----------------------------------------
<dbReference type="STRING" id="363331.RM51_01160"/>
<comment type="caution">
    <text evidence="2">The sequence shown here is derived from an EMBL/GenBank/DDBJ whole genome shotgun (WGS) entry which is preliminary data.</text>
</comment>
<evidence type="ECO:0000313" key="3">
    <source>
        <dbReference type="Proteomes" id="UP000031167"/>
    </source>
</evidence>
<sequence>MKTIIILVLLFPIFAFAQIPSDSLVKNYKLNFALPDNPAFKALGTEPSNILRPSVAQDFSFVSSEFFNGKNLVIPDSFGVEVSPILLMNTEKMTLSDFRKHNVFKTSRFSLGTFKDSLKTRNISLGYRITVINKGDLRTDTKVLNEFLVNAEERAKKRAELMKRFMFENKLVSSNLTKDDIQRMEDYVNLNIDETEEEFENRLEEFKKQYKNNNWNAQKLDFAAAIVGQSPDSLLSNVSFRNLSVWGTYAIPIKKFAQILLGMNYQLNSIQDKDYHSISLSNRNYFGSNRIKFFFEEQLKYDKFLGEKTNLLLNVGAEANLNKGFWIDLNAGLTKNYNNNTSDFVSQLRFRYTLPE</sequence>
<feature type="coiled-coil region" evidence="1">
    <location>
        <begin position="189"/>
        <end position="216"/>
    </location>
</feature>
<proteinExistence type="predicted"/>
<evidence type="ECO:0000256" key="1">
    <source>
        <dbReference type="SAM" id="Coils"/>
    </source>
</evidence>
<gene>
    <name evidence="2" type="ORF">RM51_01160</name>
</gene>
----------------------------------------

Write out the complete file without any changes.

<dbReference type="STRING" id="363331.RM51_01160"/>
<comment type="caution">
    <text evidence="2">The sequence shown here is derived from an EMBL/GenBank/DDBJ whole genome shotgun (WGS) entry which is preliminary data.</text>
</comment>
<evidence type="ECO:0000313" key="3">
    <source>
        <dbReference type="Proteomes" id="UP000031167"/>
    </source>
</evidence>
<sequence>MKTIIILVLLFPIFAFAQIPSDSLVKNYKLNFALPDNPAFKALGTEPSNILRPSVAQDFSFVSSEFFNGKNLVIPDSFGVEVSPILLMNTEKMTLSDFRKHNVFKTSRFSLGTFKDSLKTRNISLGYRITVINKGDLRTDTKVLNEFLVNAEERAKKRAELMKRFMFENKLVSSNLTKDDIQRMEDYVNLNIDETEEEFENRLEEFKKQYKNNNWNAQKLDFAAAIVGQSPDSLLSNVSFRNLSVWGTYAIPIKKFAQILLGMNYQLNSIQDKDYHSISLSNRNYFGSNRIKFFFEEQLKYDKFLGEKTNLLLNVGAEANLNKGFWIDLNAGLTKNYNNNTSDFVSQLRFRYTLPE</sequence>
<feature type="coiled-coil region" evidence="1">
    <location>
        <begin position="189"/>
        <end position="216"/>
    </location>
</feature>
<proteinExistence type="predicted"/>
<evidence type="ECO:0000256" key="1">
    <source>
        <dbReference type="SAM" id="Coils"/>
    </source>
</evidence>
<gene>
    <name evidence="2" type="ORF">RM51_01160</name>
</gene>